- Hwange Unit 7 has been officially integrated into the national power grid
- Hwange Unit 8 was expected to commence synchronization procedures mid-May
- Zimbabwe’s power utility faces new applications for 2300MW by 2025
Harare - Zimbabwe’s Hwange Power Station Unit 7 has been officially integrated into the national power grid, adding 300MW of electricity generation capacity. This milestone comes after the power plant successfully completed 168 hours of reliable testing on May 11. Engineers capitalized on increased electricity production from the Kariba hydropower station to disengage Hwange Unit 7 and complete final testing stages.
Hwange Unit 8 was expected to commence synchronization procedures by mid-May, according to Energy and Power Development Minister Soda Zhemu. However, the government’s dates for these milestones continue to slip, as Hwange Unit 7’s integration was also delayed.
Fortunately, rains continue to drench the vast Zambezi River basin, raising hopes that improved water levels will allow the massive Kariba hydropower dam to generate electricity closer to its installed capacity of 1050MW. Kariba’s exponential increase in production is hugely positive and it will be interesting to observe if consistent blackouts persist as Hwange is now expected to generate at least 500MW daily to truly prove the viability of Unit 7.
Zimbabwe is importing 300-450MW from the Southern Africa Power Pool, including Zesco, Excom, Hydro Cabora Bassa, and EDM of Mozambique. Simultaneously, due to contractual obligations, 80MW are exported to Namibia. Total available supply is now 1550-1650MW. If Hwange’s two units add 600MW, supply could meet peak demand of 2200MW, ranging from 2050 to 2250MW.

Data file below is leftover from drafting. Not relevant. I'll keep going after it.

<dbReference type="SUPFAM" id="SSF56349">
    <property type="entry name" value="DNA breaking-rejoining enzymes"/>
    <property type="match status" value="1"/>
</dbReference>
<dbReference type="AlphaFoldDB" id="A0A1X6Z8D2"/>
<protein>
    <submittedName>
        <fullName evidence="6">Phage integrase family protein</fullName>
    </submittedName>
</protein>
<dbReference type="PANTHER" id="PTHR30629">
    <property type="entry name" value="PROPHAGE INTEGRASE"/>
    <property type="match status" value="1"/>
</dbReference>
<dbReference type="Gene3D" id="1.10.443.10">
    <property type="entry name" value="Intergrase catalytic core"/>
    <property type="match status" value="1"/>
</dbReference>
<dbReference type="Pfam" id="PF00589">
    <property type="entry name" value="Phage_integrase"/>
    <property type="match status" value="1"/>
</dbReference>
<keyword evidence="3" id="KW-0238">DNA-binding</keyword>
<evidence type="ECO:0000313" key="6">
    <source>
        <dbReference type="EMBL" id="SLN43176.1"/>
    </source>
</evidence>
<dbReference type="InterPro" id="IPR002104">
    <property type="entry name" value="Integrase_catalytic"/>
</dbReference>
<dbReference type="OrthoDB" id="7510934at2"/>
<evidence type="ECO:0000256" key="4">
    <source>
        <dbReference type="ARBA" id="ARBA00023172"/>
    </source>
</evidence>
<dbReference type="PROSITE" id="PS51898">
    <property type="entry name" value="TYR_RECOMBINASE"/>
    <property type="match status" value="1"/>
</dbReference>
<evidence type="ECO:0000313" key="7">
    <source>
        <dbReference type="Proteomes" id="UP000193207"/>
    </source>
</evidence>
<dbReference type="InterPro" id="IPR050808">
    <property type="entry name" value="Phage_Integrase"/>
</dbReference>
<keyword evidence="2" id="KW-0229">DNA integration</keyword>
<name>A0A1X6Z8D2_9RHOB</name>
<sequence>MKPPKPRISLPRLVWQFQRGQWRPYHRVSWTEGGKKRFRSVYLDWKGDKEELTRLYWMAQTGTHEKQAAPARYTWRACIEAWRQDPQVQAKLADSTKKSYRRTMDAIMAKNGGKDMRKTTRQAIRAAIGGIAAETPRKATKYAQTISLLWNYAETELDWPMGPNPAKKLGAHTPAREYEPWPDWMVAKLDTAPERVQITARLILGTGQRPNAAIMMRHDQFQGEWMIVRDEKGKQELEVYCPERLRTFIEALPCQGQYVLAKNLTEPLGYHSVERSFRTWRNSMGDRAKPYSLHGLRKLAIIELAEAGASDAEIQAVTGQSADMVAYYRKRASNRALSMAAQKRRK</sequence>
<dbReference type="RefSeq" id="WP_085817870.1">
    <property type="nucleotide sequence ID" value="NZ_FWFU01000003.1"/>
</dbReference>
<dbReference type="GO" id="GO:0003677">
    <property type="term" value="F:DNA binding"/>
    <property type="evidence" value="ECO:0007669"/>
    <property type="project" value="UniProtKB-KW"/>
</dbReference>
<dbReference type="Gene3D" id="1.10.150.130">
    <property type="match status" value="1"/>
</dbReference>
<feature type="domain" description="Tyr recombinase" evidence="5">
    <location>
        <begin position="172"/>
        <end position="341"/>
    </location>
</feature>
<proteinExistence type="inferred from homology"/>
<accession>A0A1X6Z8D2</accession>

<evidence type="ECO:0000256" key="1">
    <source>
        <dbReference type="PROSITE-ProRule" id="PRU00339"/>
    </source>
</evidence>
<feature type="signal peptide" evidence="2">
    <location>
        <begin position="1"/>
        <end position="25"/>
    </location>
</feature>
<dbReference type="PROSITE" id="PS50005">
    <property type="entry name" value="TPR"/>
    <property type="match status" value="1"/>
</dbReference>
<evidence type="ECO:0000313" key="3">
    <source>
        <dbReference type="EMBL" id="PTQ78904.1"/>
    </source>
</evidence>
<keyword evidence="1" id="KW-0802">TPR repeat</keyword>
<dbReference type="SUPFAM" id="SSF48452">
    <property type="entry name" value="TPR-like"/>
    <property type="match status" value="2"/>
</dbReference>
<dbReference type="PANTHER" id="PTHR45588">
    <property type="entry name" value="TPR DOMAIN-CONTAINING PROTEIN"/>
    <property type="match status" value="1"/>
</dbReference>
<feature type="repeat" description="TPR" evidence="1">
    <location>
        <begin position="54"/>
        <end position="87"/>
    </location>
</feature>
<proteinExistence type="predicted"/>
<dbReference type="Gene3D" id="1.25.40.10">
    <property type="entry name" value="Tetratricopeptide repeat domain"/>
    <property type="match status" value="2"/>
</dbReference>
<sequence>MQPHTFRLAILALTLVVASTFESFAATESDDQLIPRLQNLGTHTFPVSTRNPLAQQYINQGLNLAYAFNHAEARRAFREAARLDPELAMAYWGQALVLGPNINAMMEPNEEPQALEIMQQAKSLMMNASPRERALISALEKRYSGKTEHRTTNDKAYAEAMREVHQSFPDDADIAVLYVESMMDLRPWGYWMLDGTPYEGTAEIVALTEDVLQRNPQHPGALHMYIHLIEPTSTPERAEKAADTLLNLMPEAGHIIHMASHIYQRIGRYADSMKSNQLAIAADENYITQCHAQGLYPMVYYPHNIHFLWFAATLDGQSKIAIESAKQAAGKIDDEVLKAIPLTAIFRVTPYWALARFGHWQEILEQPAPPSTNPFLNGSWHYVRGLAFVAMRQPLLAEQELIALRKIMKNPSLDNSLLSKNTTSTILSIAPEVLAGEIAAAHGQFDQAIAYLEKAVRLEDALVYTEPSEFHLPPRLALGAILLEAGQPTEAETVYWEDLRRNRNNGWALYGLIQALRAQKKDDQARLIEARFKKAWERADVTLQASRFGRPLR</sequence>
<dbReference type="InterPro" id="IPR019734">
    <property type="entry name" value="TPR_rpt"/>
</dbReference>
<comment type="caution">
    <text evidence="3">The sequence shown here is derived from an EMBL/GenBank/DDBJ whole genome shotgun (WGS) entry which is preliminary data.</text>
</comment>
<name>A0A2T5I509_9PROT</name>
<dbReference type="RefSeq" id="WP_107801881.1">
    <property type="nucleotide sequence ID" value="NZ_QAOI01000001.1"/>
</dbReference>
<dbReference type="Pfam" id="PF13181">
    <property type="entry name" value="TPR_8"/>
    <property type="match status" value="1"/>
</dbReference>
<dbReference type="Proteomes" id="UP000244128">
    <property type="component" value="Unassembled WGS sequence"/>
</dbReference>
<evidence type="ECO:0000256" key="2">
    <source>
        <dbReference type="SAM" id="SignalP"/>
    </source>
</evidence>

According to ZESA, Zimbabwe’s power utility faces new applications for 2300MW by 2025, suggesting short to medium-term supply deficit. “We have applications totaling 2300MW in terms of power requirements before us,” ZESA said. Hwange Unit 8's addition may soon be absorbed, and energy challenges will persist, inflicting costs on businesses.
It is prudent for Zimbabwean firms to pursue solar energy to power operations, as slowing blackouts is unlikely. Mining and listed firms have started solar projects, which others should consider to safeguard against outages.
Earlier this year, President Mnangagwa said resolving energy challenges was a priority, citing Hwange expansion. "Upgrading and expanding Hwange Power Station shows the bright future of our power situation," he said.
In 2022’s last quarter, Zimbabwe faced inordinate blackouts that hampered business and increased generator dependence, damaging the ease of doing business and raising costs. Some listed firms foresee growth and profits from improved energy and rains boosting agriculture.
Though optimistic, new mining applications could outpace ZPC’s progress, and global preference for clean energy challenges Zimbabwe’s coal dependence.
In summary, most businesses should not expect easing outages before 2024 when Hwange Unit 8 connects, and further applications may again lower supply below half of peak demand unless clean energy initiatives start before 2025. Overall, while Zimbabwe’s energy situation is improving, consistent supply remains elusive. With policy reforms, innovation, and investment in alternative energy, the light at the end of the tunnel can continue to grow brighter.
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